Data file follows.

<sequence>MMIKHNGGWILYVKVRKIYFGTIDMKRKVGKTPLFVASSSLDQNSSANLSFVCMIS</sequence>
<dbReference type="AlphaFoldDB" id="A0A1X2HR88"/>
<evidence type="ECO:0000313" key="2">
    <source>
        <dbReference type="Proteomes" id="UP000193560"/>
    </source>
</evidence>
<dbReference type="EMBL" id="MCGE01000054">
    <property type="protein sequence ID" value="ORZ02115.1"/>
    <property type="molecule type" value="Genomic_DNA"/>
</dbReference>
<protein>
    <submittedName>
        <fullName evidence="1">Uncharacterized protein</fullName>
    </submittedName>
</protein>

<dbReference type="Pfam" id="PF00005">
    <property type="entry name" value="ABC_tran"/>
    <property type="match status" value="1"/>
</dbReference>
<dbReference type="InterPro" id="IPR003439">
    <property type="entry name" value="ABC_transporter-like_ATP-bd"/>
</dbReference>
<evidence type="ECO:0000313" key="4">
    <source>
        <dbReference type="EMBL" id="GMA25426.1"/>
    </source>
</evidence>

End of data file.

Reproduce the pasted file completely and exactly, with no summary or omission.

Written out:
<sequence>MMIKHNGGWILYVKVRKIYFGTIDMKRKVGKTPLFVASSSLDQNSSANLSFVCMIS</sequence>
<dbReference type="AlphaFoldDB" id="A0A1X2HR88"/>
<evidence type="ECO:0000313" key="2">
    <source>
        <dbReference type="Proteomes" id="UP000193560"/>
    </source>
</evidence>
<dbReference type="EMBL" id="MCGE01000054">
    <property type="protein sequence ID" value="ORZ02115.1"/>
    <property type="molecule type" value="Genomic_DNA"/>
</dbReference>
<protein>
    <submittedName>
        <fullName evidence="1">Uncharacterized protein</fullName>
    </submittedName>
</protein>

<dbReference type="Pfam" id="PF00005">
    <property type="entry name" value="ABC_tran"/>
    <property type="match status" value="1"/>
</dbReference>
<dbReference type="InterPro" id="IPR003439">
    <property type="entry name" value="ABC_transporter-like_ATP-bd"/>
</dbReference>
<evidence type="ECO:0000313" key="4">
    <source>
        <dbReference type="EMBL" id="GMA25426.1"/>
    </source>
</evidence>